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November 28, 2013 / Karen R Adams

soon I will be 60

In a few months, in fact.  And that sentence – in a few months I’ll be 60 – just weirds me out.

Who knew?  While I never thought it would happen (or thought about it at all, really), for someone of the generation that arrogantly thought anyone over 30 was, shall we say, a problem and untrustworthy to boot, this is a poser.

I have no idea how to do this, which is uncomfortable and a little bit scarey.  When I was a young mother, I sought out peers to explore, learn and kvetch with.  There were play groups, and other moms I’d hang with, and they at least gave me something to measure myself against.  Plus I always managed to find a friend who was my mother’s or grandmother’s age who could reassure me by saying things like ‘children don’t become reasonable human beings until they’re 28’, and keep me from ending up in the police log.

Or I had other students to hang with, or peers in the field I was currently inhabiting.  Now? Not as much.  In fact, now I’m the one younger folks come to for context and reassurance.

Oh sure, I have some friends who are older than I am, and some patients as well, but I don’t know how they live this stage, moment by moment.  I only get to see slices of their lives.  If I thought about it at all, I guess I thought it would be just like 40 only with more grey hair.  Which I’ve had since I was 30, so that’s no biggie.   Maybe more wrinkles.  Okay, probably more wrinkles, though I’m less sanguine about that than I was then.

I know, I know, nothing in life runs to plan – if we even bother to plan at all.  Still, I like to be able to see, to have some idea of how it will go.  Or maybe it’s just see the possibilities.  What are the paths available?  And, of course, I’d always be on the path, heh, of least resistance, all my dreams fulfilled, gracefully strolling along The Path of the Good Life until I just stepped through the Portal to What Comes Next.

I never thought it might mean less mobility or more entrenched opinions, less flexibility of mind and body.  Surely that doesn’t happen until the last 10 years of life – like in the 9th decade.  I’ll just go along being 40 until I’m 90, and start crumbling away.  For someone who seems, by nature, to be constantly expanding, it’s unnerving to spend more time going inward, contracting for gawd’s sake.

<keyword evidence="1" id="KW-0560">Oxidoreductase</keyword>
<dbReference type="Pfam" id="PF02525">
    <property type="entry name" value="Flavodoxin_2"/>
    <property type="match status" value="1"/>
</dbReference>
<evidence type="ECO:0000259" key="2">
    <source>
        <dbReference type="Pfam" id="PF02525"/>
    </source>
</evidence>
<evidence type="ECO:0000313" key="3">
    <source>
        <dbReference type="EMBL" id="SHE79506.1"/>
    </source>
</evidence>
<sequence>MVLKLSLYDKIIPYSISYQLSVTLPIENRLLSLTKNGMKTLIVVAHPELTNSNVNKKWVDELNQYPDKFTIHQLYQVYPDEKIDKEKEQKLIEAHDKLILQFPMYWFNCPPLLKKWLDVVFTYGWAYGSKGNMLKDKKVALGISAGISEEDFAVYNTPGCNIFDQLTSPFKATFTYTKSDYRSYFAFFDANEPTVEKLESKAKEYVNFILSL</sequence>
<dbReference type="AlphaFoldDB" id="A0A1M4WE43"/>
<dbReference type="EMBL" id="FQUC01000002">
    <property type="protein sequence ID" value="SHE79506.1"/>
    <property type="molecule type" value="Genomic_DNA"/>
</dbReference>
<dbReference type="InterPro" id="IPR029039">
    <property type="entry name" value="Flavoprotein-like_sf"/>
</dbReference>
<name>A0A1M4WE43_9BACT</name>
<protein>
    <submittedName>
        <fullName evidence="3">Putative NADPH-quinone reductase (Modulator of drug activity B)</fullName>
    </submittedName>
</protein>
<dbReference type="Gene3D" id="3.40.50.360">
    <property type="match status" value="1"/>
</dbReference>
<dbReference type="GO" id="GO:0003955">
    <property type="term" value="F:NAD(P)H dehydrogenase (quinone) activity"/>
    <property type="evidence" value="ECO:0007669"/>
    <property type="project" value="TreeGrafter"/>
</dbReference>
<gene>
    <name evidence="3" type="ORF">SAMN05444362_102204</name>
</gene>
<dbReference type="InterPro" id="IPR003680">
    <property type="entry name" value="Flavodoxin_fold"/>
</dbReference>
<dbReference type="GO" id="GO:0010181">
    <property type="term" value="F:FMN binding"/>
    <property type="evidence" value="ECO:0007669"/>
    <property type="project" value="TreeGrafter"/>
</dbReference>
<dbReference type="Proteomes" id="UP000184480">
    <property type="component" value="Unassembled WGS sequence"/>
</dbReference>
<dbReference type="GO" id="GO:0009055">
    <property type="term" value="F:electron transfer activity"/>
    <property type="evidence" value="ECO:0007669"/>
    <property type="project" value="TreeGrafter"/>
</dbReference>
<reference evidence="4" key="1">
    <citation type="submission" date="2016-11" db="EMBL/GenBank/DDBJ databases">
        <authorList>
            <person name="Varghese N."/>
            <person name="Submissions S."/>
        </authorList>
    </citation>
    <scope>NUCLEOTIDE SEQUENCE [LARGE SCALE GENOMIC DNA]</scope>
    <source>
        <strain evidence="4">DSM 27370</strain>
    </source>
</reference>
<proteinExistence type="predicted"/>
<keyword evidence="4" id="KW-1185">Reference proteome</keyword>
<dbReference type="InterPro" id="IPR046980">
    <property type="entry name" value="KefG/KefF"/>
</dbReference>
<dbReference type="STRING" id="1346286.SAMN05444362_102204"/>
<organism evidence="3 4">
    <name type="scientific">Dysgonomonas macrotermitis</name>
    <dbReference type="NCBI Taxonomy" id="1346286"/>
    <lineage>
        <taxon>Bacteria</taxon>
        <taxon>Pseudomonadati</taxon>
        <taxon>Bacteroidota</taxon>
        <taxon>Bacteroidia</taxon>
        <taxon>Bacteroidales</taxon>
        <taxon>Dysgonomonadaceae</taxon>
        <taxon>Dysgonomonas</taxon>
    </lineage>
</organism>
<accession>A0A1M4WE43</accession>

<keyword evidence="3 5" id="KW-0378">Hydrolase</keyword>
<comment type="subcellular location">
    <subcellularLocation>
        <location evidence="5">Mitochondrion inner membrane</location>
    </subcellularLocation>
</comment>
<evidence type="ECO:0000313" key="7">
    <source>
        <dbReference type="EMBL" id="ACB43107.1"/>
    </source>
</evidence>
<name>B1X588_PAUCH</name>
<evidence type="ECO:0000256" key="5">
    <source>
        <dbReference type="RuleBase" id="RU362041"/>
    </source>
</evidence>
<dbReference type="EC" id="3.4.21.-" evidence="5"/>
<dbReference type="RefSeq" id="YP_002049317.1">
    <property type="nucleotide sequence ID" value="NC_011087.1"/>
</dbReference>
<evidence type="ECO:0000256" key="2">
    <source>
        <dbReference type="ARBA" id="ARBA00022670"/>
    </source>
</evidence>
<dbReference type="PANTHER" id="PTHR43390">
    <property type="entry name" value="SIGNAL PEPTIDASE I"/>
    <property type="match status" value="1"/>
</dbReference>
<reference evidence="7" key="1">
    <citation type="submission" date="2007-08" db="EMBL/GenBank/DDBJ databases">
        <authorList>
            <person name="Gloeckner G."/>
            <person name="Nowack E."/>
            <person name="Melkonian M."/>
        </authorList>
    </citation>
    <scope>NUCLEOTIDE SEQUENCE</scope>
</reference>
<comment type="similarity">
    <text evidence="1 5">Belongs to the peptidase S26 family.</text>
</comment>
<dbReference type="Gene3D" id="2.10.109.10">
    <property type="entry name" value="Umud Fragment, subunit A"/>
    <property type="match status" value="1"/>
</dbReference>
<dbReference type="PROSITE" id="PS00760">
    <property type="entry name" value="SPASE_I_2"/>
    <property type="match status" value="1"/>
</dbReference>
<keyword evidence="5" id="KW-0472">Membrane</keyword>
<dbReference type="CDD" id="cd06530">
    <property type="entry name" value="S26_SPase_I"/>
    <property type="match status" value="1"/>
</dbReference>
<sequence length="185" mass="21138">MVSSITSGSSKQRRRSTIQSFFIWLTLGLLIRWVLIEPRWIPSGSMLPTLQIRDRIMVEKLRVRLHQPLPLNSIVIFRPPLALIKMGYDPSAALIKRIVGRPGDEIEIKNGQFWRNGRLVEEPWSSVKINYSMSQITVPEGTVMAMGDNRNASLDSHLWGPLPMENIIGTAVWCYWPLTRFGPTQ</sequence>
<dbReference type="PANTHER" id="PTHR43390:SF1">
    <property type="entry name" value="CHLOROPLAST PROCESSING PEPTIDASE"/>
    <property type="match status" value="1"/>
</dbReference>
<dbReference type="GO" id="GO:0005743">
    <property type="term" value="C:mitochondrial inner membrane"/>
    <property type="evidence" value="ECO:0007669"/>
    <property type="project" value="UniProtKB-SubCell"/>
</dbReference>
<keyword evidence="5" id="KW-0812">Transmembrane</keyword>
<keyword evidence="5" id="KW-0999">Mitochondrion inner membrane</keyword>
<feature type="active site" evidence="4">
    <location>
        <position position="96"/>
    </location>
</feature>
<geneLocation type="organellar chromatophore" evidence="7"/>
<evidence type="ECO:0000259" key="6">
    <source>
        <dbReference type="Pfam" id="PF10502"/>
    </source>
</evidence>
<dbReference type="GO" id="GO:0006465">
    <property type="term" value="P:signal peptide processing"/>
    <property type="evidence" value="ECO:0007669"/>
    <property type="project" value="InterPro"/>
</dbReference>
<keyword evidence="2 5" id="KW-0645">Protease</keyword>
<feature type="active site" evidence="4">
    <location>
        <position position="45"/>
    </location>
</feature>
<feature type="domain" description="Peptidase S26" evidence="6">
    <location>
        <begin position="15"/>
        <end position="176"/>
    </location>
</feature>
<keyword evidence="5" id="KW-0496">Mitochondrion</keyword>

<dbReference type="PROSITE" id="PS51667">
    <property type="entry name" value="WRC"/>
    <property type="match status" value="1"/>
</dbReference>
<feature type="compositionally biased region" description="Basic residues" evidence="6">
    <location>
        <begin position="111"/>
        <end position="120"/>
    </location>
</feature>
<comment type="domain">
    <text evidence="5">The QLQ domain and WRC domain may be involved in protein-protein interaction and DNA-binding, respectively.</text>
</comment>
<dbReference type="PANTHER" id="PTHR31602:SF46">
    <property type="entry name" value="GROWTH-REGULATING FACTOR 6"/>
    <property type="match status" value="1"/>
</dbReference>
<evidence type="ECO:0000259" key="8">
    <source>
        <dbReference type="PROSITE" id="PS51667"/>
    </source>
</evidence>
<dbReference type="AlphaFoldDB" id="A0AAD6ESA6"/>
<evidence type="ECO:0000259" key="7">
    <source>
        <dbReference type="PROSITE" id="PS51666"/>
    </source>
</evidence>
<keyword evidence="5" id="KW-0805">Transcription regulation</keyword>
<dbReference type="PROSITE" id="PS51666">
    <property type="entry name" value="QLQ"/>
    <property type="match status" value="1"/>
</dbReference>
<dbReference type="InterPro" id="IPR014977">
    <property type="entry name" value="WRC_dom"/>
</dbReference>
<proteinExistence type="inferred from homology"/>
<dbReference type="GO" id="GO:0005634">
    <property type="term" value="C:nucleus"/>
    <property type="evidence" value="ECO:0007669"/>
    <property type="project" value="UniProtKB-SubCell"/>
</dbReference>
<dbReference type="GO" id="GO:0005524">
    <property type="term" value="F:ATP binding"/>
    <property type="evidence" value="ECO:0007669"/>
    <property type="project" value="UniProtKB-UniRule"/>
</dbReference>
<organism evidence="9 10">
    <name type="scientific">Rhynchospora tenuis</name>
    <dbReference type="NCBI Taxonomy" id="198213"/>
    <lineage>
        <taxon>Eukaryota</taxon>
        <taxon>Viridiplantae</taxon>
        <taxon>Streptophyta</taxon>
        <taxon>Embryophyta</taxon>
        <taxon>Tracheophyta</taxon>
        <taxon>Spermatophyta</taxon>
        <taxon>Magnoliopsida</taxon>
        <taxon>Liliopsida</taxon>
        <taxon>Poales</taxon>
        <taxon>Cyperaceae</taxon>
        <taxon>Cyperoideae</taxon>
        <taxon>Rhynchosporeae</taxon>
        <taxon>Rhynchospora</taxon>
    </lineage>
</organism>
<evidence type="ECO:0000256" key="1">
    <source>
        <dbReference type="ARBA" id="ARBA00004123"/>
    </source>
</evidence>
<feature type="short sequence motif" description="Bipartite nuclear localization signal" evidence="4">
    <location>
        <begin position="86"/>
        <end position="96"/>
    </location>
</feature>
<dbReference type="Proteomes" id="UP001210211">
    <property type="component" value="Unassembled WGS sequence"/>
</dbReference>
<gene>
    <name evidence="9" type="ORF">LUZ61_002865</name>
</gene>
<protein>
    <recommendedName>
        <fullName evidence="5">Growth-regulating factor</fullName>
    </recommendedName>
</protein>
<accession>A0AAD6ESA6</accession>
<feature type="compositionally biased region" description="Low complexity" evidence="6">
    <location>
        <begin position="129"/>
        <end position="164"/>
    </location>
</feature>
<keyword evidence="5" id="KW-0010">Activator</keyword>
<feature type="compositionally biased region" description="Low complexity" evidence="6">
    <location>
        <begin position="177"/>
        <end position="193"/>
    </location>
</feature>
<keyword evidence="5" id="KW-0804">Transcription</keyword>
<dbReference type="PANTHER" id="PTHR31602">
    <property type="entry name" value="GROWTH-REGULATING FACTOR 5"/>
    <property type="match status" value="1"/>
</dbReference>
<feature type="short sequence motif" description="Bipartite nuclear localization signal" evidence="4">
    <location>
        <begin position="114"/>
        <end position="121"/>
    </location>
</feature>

I mean, I’ve never liked climbing ladders, and now I can say I’ll get someone else to do that.  I could still do it, but I don’t like it, so I won’t.  It has nothing to do with a fear of what falling could mean to a 60 year old body.  It’s like changing a tire.  When I was younger it was like a feminist imperative to change my own flat tire.  I know I can do it, but, really, isn’t that why god created young people?  So I don’t have to any more?  It’s only my own monkey brain that starts chattering away about back strain and less upper body strength.  I could still do it, really.  I flipped the mattress on my bed the other day, and it wasn’t any harder than it was five years ago.

Declining Yang, they say.  Appropriate, they say.  Seasons of life, they say.  Blah, blah, blah, I say.  What they say doesn’t explain what it means, or more importantly, help me figure out how to do it.  And nowadays, it’s kinda hard to figure out who my peers are, never mind my role models.  60 doesn’t have a look, or a behavior.  Is that woman who just ran a marathon 60?  She doesn’t look 60.  It seems that obvious role model potentials are way, way older.  Aren’t they?  And plus, the obvious role models die (not ready to go there, boy howdy), so it feels more and more like I’m on my own in this.

That being said, if I’m on my own in figuring out how to be 60 (or 70 or 80), I think I’ll stick with the idea of being 40 until I’m not.  Maybe tweak things a bit; knowing how to adjust means I’m still flexible, right?  Yeah, ok, I can do that.

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